The Return of Inequality is split into three parts. The first considers established theories of inequality; the second analyses its various different dimensions; the third weighs up what is to be done. Part One is where Savage is by far on surest ground. Its three chapters pivot around the work of Piketty, Bourdieu and Karl Marx respectively, but range well beyond. They feel like instant seminar room classics, providing magnificently lucid analytical overviews of the different historical techniques and traditions used to measure economic inequality, cultural and social capital and wealth accumulation.
The latter section places wealth rather than just income inequality fully into the picture of today’s rentier-driven, asset-based economy. Savage writes of how, in most ‘developed’ nations, ‘50% of wealth is now inherited’. Because we are now returning to a world with higher capital stocks, ‘the weight of the past is returning, and along with this comes resurgent elitism, patronage, discrimination, and the entrenchment of inherited privilege’.
Part Two of the book is the longest and is more experimental than the first. Its six chapters range across different dimensions of inequality (imperialism and the nation state; the body, ‘race’, class and gender; cities and space; changing dynamics of data and knowledge). The key argument is that inequality trends are associated with elite formation amongst competing global powers, which it traces back through the formation of nation states as well as to past and present imperial projects.
Along the way, this section argues against identity politics, and instead for an approach examining how ‘visceral inequalities’ of the body become more profound as relative social inequalities decline yet historical inequalities remain unaddressed. It is critical of the post-war liberal vision of social mobility, of its expectations of evaporating inequality ‘in the hot sun of affluence driven by economic growth’. It analyses the changing inequalities of cities, arguing that they are now less modernistic and dynamic than receptacles for sedimented capital. And it discusses how the widespread practice of ‘de-reading’ and rise of shorter digital attention spans has been harnessed by elite corporate wealth.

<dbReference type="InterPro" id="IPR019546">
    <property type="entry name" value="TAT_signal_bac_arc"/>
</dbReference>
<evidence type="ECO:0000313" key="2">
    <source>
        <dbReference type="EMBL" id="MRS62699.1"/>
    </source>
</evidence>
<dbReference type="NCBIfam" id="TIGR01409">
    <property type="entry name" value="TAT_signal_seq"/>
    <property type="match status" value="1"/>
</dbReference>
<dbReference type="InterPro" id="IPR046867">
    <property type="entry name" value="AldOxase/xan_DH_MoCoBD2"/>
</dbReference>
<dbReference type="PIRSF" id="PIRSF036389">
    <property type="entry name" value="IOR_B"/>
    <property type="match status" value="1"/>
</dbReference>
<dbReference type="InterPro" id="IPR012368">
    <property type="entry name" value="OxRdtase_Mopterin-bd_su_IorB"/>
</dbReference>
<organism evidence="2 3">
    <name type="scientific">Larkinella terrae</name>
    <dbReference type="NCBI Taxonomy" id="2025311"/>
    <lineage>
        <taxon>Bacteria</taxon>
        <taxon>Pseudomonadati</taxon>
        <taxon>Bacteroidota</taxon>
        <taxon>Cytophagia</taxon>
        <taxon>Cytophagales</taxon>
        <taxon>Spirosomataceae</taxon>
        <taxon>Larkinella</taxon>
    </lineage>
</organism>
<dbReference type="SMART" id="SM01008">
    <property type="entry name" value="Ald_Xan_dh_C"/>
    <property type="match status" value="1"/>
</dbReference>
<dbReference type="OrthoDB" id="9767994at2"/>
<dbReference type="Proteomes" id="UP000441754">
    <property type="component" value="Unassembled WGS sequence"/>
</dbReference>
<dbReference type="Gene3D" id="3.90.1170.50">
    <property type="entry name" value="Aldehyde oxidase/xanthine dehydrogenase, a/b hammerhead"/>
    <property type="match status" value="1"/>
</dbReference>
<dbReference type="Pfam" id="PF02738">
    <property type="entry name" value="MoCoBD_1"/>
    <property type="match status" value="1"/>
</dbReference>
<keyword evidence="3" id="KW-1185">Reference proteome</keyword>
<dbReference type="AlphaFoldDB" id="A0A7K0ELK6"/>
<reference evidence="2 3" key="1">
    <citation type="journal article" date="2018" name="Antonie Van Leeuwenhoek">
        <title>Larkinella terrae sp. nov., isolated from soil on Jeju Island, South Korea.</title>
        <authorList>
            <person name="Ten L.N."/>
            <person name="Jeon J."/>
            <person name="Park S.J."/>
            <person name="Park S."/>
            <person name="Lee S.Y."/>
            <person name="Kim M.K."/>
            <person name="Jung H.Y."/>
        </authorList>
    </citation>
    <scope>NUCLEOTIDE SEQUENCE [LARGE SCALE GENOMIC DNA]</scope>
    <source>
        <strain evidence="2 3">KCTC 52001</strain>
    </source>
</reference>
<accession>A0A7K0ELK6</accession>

Part Three suggests what should be done. Policy alone can’t cut it, Savage argues, at a time when politics is returning to the parameters of the nineteenth century: characterised not so much by left and right divisions as by ‘intra-elite axes, often organised around religious or geographical divides’. In such a context – within the fraying fabric of nation states and resurgent nationalism – appeals to ‘effective skilled management’ are themselves part of the political problem. Instead Savage gives us a five-point plan: reviving radicalism; de-centring economic growth; holding capital to account; redistributing wealth; and cultivating ‘sustainable nationalism’.